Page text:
Professional MTB Rider Hans Rey Shares His Best Mountain Biking Tips and Tricks

Hans Rey is one of the pioneers of MTB freeriding and extreme biking. He has been part of the sport the whole time, all the way back from the humble beginnings of freeriding and extreme biking.

In this interview, Hans Rey shares his story and some of his best mountain biking tips. Tips that will surely benefit every MTB rider out there. Read on to discover Hans Rey’s favorite bike brand and what he thinks are the most common mistakes that young riders make.

MTB Hans Rey
Hans Rey in Iceland. Photo credit: Scott Markewitz

Can you tell us a bit about yourself?

My name is Hans Rey, I’m a professional mountain biker, originally from Germany. I’have a Swiss and American passport and been living in California for the past 30 years.

I’m a former Trials Biking World Champion, Adventure Biker and I’m considered one of the pioneers of Freeride and Extreme Biking. Biking has been my full time job for my entire adult life, but it’s a lot more work and organization than riding bikes all day long.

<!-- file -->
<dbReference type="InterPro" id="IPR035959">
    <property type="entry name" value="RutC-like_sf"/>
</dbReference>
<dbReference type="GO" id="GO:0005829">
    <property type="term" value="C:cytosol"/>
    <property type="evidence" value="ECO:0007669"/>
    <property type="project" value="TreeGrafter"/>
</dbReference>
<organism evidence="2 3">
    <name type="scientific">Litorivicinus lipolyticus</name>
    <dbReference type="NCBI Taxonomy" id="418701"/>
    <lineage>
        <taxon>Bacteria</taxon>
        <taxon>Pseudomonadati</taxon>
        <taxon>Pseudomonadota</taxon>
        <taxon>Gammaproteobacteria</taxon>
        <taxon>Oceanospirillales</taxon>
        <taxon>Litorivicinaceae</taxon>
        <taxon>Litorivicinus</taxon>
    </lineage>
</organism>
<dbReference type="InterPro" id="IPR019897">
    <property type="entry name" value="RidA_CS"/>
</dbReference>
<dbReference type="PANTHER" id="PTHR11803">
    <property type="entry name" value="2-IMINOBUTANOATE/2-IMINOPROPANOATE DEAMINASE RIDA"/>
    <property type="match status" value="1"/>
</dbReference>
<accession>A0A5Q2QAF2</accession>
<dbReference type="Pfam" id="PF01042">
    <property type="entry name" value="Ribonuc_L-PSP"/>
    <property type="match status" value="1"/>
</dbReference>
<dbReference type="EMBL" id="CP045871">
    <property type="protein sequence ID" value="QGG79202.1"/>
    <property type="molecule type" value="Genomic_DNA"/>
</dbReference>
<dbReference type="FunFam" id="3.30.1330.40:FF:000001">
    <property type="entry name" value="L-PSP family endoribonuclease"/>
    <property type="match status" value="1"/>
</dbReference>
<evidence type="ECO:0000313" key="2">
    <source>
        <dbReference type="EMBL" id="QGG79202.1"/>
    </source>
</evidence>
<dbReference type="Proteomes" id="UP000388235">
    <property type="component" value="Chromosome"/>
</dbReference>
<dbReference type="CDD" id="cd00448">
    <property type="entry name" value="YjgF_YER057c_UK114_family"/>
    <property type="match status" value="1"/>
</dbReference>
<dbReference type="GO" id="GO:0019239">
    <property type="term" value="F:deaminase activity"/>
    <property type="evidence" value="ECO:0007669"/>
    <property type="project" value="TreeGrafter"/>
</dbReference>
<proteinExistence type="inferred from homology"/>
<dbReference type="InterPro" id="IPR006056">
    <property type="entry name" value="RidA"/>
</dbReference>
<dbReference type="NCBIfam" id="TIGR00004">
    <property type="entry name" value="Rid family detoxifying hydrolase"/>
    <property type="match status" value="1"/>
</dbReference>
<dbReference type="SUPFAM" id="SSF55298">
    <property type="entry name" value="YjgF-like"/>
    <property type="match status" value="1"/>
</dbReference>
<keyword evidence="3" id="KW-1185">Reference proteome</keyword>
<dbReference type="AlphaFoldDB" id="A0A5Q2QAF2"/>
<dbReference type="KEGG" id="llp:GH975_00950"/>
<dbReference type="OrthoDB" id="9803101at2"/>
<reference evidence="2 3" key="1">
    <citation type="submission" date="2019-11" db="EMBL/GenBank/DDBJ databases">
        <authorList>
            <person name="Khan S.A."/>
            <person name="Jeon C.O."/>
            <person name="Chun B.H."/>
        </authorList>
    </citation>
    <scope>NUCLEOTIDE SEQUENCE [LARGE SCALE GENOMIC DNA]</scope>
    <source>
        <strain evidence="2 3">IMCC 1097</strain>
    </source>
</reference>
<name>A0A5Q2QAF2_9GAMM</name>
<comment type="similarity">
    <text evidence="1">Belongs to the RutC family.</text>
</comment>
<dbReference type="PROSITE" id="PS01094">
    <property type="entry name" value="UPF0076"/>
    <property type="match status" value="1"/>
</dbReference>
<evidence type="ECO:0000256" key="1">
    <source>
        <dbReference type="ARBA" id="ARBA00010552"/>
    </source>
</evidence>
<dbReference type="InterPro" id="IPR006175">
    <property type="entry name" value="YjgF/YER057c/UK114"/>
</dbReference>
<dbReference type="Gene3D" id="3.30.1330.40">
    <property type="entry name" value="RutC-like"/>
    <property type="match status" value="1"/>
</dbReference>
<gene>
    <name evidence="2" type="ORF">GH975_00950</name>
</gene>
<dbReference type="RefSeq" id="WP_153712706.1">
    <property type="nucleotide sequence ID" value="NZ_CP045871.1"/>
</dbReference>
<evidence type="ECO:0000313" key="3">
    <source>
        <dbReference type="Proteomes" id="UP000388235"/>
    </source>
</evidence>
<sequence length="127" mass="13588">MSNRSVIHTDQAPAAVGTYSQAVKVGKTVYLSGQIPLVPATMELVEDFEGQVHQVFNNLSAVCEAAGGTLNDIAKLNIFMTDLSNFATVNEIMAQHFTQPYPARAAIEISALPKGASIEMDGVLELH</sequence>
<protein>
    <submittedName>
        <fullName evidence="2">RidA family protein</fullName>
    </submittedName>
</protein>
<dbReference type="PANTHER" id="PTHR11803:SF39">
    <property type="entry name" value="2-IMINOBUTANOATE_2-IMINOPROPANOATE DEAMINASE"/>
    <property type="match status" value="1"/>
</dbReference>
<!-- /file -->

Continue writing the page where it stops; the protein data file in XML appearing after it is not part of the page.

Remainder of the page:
MTB Hans Rey
Livigno, Carosello 3000. Photo credit: Markus-Greber

How and why did you get into mountain biking?

I grew up in Emmendingen in the Black Forest in Germany, we had a moto trials club, my friends and I started to imitate the motorcycles with our bicycles around 1978/79. Before we knew it we had a big group of kids in our town, soon we learned about competition in other cities and countries.

Trials Biking is a European Sport, unlike Mountain Bike or BMX. Around 1985/86 an American rider named Kevin Norton competed with us in Europe, he invited me to America, he said there was a new sport called Mountain Biking and they always had Trials Comps – he wanted me to show Americans what real Trials Riding was all about.

After my initial visit in 1987, I never went back, I found immediately some sponsors like GT Bicycles and Swatch. Once in America, I was introduced to real Mountain Biking, Cross Country and Downhill – I was also introduced to one of the original MTB Clubs, the legendary Laguna RADS – they made me a real mountain biker and I ride with this group to this day on a weekly basis.

MTB Hans Rey